Growing up in the small western Ohio community of Medway, Jason Ward says his mother—a non-farmer—gave him several cows to keep him out of trouble.
“Farming is something I’ve always been passionate about,” says Ward, as he looks out over the five acres of land he lives on today. Four years into running his own farming operation, Ward, now in his 30s, raises livestock and grows organic grains on a patchwork of mostly rented land, and he has made a name for himself in this part of the state as a first-time farmer hungry for soil and knowledge.
Farming on 600 acres split between 40 fields in four counties, Ward says the effort to move equipment and manage resources on various properties has become all-consuming. However, the alternative—an investment in one sizable slice of soil—is nearly impossible. Land in the area has become prohibitively costly given the competition from corporate agricultural interests and developers keen to build strip malls and housing developments.
“I farmed about 40 acres my first year and, in the second, I more than doubled my land by sending out tons of letters, going to every landowner I could find, especially where property looked like it hadn’t been taken care of in years,” Ward recalls. “I would contact the owner and say, ‘I’ll cut down the scrub brush and get rid of the honeysuckle if you’ll let me farm your land.’” Just finding land to rent consumed hundreds of hours of his time.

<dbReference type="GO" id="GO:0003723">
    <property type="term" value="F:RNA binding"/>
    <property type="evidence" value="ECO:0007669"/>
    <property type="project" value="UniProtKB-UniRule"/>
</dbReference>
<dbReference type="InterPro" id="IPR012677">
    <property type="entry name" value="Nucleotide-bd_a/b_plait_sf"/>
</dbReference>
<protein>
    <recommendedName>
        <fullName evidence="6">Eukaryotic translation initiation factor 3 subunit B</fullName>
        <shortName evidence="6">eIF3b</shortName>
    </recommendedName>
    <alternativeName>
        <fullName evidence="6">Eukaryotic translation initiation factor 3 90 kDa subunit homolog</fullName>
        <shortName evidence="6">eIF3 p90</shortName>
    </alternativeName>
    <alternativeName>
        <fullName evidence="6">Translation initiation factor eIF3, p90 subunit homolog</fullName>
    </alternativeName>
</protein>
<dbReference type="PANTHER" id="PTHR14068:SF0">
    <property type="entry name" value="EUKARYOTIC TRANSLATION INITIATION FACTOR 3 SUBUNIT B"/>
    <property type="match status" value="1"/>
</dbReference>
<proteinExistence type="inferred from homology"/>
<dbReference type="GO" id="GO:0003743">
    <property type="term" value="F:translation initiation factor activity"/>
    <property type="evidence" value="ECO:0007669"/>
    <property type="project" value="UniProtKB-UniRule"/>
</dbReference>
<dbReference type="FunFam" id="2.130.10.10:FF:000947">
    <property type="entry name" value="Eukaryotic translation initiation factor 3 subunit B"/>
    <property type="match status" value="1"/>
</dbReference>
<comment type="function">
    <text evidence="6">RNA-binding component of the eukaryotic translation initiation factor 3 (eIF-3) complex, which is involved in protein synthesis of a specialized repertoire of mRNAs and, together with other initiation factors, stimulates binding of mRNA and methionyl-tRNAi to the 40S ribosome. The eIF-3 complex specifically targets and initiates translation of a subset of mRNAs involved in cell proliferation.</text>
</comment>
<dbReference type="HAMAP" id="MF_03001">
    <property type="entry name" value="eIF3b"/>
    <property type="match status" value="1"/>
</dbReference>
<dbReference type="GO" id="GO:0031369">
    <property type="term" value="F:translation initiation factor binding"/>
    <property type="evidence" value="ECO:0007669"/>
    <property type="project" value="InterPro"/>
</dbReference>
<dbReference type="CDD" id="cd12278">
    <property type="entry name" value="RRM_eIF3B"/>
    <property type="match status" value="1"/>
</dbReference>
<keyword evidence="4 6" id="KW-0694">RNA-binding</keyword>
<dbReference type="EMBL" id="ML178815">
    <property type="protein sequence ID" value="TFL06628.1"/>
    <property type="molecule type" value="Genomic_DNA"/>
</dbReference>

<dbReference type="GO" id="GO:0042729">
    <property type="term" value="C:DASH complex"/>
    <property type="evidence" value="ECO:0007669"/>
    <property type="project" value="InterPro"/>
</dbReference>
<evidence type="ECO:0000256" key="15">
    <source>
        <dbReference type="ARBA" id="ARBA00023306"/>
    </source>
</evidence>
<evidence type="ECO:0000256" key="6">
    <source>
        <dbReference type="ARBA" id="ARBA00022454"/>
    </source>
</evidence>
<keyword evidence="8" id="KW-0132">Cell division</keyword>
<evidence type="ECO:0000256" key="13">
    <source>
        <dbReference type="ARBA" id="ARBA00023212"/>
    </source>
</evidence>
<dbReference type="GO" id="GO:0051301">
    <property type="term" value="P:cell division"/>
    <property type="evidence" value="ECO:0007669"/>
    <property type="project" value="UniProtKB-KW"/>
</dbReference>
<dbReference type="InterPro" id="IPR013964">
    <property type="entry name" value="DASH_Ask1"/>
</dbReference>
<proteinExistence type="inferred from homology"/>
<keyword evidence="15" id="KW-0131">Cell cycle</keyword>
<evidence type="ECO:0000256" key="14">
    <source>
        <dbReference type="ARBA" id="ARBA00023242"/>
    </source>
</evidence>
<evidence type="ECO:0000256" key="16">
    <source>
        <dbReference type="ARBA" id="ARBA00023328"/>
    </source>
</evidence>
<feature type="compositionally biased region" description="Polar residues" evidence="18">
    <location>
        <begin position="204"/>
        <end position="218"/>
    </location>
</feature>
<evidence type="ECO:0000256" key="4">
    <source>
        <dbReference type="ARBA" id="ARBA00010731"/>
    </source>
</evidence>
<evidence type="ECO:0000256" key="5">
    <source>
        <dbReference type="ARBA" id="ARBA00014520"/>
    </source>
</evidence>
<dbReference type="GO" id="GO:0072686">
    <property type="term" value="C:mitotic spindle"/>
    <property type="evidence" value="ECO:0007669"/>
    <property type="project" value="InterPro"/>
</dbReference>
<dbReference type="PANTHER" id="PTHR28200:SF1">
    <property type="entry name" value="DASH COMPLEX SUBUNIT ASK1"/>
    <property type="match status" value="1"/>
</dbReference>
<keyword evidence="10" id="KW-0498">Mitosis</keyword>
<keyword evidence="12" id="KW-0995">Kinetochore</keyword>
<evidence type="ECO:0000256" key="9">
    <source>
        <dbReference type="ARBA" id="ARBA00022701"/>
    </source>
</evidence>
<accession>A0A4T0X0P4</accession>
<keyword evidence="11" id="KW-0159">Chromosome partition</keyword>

And holding on to rented land can be tricky, as prices often increase without warning. Ward says he’s less likely to make large-scale investments in the property because he’s aware that he could lose access to it in future seasons.
Thus, in his little free time, Ward has been hitting the marble halls of the Ohio Statehouse in nearby Columbus. He’s working with family farm advocates to lobby for legislation that would financially incentivize landowners to pass their land to beginning farmers.
And he’s not alone. Farmers in Minnesota rallied for more support when it comes to buying their own farmland and, in 2017, the state legislature passed the Beginning Farmer Tax Credit, which offers tax credits to landowners for the sale or lease of farmland and other assets to beginners like Ward. In 2019, Pennsylvania did the same, and now, Ohio could follow suit. In all these states, the change could make a significant difference when it comes to helping the next generation of farmers stay afloat.
Supporting the Next Generation of Growers
According to the Ohio Ecological Food and Farm Association, a nonprofit small-farm advocacy group, approximately 60 percent of leased farmland in the state is owned by landlords who don’t farm themselves. With more than 7 million acres of farmland lost in the state since the 1950s, the group says managing the threat of development on remaining land is essential.
A 2017 survey from the National Young Farmers Coalition found that farmers and ranchers nationwide identified land access as the number one challenge facing the industry.
A bipartisan bill introduced in the 133rd Ohio General Assembly, the Family Farm ReGeneration Act, would offer a tax credit to landowners who sell or rent agricultural assets—their livestock, facilities, buildings, or machinery—to new farmers. In this case, it defines beginning farmers as those who have farmed for fewer than 10 years, have a total net worth of less than $800,000, and provide most of the day-to-day work on their operation. They must also prove that they have knowledge of the agricultural sector and submit financial management plans regarding their enterprise.